working men and women who keep us all in communication... If it is


people who are not getting their presence is delivered in time, also


there have been so many post office closures recently that most of us


cannot find a post office near to us. You make the journey and it is


closed because of a strike two days before Christmas. I have a wonderful


small post office run by a wonderful single woman who works and works and


works. She is a tribute. Would she go on strike? She will confirm this,


I have sent more Christmas cards this year than ever in my life. She


has been there a few years. You have been known as Mr Scrooge, so I am


quite shocked. I am only jesting! The front page of the Guardian,


actually, no, it is not Aleppo, it is Brexit. Hammond, we need a deal,


there could be an economic cliff if we pull stake out of the European


Union as businesses have not had time to adjust. This is a


fascinating battle now developing within the government. On the one


hand Philip Hammond backing up the Governor of the Bank of England,


Mark Carney, on having this transitional deal. On the other side


my namesake without the E, David, and the likes of Liam Fox, who say


apparently they are not keen on a traditional and transitional deal.


But Philip Hammond appeared before the Treasury Select Committee today


and said two years people have talked about it, and this could take


rather longer. Some of the papers are saying he is thinking about four


years which would take us up to the official date of the next election,


in 2020. Mr Hammond had a quote that his thinking is emerging amongst


those people, among thoughtful politicians. Where that put David


Davis and Liam Fox I am not sure. We have got to two tier debate, hard


Brexit and soft Brexit, should we be in the single market or the customs


union? And now we have this other debate, is it a fast Brexit or a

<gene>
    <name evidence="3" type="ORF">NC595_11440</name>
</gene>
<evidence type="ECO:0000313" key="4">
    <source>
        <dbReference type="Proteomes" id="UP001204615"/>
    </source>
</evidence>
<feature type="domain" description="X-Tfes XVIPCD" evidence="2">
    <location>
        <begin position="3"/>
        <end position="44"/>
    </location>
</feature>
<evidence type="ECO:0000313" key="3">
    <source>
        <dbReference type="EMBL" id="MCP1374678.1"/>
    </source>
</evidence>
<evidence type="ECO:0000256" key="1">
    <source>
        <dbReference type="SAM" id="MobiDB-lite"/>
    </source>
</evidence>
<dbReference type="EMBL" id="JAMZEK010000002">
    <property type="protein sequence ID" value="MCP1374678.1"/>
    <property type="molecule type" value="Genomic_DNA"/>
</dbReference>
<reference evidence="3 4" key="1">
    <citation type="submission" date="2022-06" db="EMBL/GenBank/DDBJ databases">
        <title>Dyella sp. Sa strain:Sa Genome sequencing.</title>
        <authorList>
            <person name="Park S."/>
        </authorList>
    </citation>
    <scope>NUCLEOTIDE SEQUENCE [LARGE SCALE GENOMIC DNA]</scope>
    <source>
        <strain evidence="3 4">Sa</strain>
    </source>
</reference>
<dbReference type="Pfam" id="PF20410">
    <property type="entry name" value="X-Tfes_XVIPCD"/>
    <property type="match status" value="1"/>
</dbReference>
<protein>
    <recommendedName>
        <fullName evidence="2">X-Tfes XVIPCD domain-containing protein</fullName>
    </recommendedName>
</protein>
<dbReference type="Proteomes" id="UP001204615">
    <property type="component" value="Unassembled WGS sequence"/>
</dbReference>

slow Brexit? You have got a two-way debate with overlaps on each one.


And it is more and more confusing. I am not a betting man, but I promise


you it will not be a fast Brexit. There will be a natural transition


period, whether Philip Hammond gets what he once or not because


businesses will need to adapt. They will need new IT systems, new


training systems. If we have a customs union, will we need


barriers? All the other 27 countries are keen on it as well because their


economy has been bound up with elements of the British economy, so


they want extra time. You are forgetting our learner to friends in


all of this. Some of them want an immensely long Brexit. I do not


think there is any advantage in having a prolonged Brexit because it


leads to uncertainty. And lawyers getting a nice big fat cut. Onto


super selective schools. What I date? This is exclusive, part of


Theresa May's new grammar schools that she will be introducing. As


part of that she has plans for so-called super selective schools


which are for the brightest 2% of children. This was recommended by


her advisers who said it would bring Britain in line with countries like


the US, India, France and Russia who have a similar system. We do not


know a lot about it, we do not know what this election would be. If you


get the highest amount in your 11 plus, would you be creamed off? It